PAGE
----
Rick S –
I bought this saw four days ago and I’m powering it with the battery that powers my DeWalt string trimmer. I used the saw today cutting down tall Osage Orange hedge tree volunteers, some over 10 feet tall. (Then after felling the trees, treating each stump with Tordon.) This work was in a grazing pasture. I am satisfied with the saw’s cutting ability; hedge wood is dense stuff. This job entailed lots of walking between trees, which if I had been using a gas chainsaw the job would have required shutting down/starting up many times. Not having to yank on a pull cord to “start the engine” without fighting to stabilize the machine — being liberated from that clumsy exercise felt weird at first but I got used to it real fast. The saw easily cut down one tree whose stump diameter was in the 6-to-7 inch range. All but two cuts made today were with the chainsaw held on its right side with the guide bar held horizontal and down very close to the ground. I followed the advice of earlier comment posters (Thank you!) who advise letting the saw cut at its own easy pace. Don’t try to horse it through the wood, so’s not to bog it down? Everything went great. I have more trees yet to remove, and this chainsaw will make the job much easier (and I would contend safer). This is a very useful saw.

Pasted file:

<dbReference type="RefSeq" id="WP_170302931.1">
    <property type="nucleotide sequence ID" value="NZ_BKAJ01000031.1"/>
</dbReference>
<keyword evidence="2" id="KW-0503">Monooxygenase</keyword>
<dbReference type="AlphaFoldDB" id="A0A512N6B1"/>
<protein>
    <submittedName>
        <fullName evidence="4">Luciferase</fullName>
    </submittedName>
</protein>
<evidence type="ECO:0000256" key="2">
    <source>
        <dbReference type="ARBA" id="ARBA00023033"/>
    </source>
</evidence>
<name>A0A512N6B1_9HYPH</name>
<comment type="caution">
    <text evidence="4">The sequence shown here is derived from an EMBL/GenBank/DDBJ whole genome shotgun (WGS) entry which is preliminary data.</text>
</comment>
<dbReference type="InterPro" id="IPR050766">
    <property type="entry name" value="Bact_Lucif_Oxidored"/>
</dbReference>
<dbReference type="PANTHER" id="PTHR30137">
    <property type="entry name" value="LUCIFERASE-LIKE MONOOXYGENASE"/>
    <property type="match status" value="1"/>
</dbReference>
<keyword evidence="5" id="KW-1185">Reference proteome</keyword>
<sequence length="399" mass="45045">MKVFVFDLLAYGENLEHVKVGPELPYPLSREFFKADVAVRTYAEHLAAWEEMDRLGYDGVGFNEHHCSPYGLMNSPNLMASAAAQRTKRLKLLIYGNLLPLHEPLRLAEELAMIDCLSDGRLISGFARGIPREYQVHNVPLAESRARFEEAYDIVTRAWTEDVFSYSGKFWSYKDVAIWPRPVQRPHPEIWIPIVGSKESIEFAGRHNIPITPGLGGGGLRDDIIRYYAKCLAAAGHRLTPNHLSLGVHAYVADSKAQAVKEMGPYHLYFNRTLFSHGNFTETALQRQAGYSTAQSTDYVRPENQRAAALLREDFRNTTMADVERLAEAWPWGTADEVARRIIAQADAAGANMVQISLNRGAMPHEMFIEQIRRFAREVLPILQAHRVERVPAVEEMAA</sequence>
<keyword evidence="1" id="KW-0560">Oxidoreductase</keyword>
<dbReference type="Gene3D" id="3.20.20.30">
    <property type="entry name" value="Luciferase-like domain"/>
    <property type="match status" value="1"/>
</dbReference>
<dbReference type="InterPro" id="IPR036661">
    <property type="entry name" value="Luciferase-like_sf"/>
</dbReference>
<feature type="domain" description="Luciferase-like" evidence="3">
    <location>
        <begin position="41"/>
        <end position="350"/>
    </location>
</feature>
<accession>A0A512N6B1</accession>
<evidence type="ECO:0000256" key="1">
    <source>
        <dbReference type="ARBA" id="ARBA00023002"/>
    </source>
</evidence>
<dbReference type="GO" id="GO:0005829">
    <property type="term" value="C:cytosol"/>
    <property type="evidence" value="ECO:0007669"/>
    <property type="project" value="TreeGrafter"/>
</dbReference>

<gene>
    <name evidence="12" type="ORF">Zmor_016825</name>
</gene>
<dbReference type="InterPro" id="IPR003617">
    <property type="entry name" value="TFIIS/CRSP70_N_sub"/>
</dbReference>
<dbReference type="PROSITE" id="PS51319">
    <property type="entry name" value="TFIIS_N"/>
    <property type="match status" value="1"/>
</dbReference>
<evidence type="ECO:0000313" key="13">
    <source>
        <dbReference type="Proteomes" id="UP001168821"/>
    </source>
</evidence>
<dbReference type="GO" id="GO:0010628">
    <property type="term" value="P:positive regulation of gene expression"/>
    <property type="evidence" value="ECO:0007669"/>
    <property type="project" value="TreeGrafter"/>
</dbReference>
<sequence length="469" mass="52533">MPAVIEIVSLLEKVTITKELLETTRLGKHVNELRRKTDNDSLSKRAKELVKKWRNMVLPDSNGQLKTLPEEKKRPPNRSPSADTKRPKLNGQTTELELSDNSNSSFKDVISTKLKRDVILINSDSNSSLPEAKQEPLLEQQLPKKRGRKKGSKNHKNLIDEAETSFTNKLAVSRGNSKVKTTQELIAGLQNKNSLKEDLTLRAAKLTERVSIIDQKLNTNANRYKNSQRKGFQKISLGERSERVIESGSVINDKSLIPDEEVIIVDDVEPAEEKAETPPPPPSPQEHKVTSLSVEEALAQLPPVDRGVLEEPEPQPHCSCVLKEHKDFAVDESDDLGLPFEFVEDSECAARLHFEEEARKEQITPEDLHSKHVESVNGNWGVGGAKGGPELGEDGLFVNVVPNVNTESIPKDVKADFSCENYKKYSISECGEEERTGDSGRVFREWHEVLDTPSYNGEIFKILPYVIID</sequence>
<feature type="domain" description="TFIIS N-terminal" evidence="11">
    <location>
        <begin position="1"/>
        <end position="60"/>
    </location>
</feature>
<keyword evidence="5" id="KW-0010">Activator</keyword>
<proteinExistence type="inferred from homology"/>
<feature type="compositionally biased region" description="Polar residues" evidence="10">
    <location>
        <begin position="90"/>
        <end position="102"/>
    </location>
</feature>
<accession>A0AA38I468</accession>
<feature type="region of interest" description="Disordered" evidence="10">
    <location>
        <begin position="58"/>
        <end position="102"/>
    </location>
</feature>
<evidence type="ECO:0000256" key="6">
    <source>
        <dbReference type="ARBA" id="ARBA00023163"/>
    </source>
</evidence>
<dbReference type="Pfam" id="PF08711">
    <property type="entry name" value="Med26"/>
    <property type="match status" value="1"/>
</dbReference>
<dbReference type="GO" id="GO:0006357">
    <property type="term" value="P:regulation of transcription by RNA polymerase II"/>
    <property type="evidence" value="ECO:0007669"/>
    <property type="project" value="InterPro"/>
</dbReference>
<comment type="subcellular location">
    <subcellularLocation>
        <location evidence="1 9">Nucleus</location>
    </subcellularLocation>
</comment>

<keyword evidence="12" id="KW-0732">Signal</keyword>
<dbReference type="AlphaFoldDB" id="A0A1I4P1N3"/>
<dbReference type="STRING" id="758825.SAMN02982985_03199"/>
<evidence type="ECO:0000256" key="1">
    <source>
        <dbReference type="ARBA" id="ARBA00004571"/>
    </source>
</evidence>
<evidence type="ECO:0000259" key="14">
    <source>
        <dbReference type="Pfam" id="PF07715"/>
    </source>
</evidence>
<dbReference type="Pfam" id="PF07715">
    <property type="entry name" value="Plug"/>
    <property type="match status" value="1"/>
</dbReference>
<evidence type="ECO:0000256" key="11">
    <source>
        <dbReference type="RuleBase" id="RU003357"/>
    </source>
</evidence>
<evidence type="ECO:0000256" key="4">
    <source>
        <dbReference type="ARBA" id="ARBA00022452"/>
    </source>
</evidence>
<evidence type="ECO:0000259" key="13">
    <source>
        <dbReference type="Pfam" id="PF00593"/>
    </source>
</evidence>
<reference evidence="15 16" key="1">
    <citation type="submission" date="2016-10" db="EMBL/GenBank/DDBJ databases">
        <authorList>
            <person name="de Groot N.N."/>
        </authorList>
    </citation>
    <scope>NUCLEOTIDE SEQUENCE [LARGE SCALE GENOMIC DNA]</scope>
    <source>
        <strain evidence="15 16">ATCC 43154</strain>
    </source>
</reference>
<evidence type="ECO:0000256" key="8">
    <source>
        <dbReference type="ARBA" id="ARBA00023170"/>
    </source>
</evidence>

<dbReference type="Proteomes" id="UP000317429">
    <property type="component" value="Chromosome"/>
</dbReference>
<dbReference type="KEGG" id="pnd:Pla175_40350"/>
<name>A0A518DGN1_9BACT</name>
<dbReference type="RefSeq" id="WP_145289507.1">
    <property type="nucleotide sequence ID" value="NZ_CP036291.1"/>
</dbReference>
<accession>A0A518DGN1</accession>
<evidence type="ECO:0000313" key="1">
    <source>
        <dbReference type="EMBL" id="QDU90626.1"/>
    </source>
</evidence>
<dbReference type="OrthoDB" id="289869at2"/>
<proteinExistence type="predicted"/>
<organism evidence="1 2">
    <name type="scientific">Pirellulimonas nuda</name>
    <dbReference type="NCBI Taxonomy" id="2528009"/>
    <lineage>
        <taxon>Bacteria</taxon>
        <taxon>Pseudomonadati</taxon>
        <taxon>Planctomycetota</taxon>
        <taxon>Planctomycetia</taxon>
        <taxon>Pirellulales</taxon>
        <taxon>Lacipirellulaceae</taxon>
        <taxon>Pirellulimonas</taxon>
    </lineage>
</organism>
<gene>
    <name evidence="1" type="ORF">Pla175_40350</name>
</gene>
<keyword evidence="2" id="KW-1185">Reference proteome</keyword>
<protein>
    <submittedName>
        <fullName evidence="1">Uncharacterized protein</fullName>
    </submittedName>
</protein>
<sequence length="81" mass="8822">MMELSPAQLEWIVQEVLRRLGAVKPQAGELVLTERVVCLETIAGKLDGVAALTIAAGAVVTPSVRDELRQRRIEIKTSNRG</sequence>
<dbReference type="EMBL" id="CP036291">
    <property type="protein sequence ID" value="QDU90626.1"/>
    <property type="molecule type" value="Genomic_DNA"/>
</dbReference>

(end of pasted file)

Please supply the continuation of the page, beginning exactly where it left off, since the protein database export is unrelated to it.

Special K –
Not as powerful as a gas powered BUT it has plenty of power to trim trees and cut firewood!
Luis Castro –
I bought this little saw to cut up limbs left after the tree trimmers finished cutting back a large magnolia next to my house. Some of the limbs were 6”-10” in diameter. This little saw took those in stride. It’s light weight, easy to handle and the chain brake is a great safety feature. Most of the limbs were small and this relatively quiet little saw is going to be great to have on some other projects I have on my to do list. Battery life was actually quite impressive! This is a great little saw and I highly recommend it for small jobs around the house.
I will echo a previous reviewer…..this little chainsaw does a good job for what it is intended to be used for……light duty work such as taking down small trees and cutting up limbs and brush. I am by no means an expert or very experienced with chainsaws, but this one was very easy to handle. I read the manual completely, filled the chainsaw properly with blade / chain oil and let it sit for a couple of hours. Then I went to work on some small ( 10 inch trunk diameter ) dead trees that had fallen during winter storms. The chainsaw went thru the fallen trees fairly easily. You do have take your time and let the blade do the work and not force the blade into the trunk. If you do, the blade will slow down considerably and you will put undue strain on the whole tool. However, if you take time, the chainsaw will go thru 10 inch logs fairly smoothly. As far as battery life, I am not exactly sure on this. I know that I was able to make about 25 cuts into the 10 inch tree trunk and another 25 cuts on 3 to 4 inch limbs and grape vine and still have juice left in the 5 amp battery……exactly how much left, I am not sure. Overall, a real nice little chainsaw that does a good job on small 8 to 10 inch trees and is good for cutting 3 to 4 inch limbs. It may be a little slow, but it will get the job done.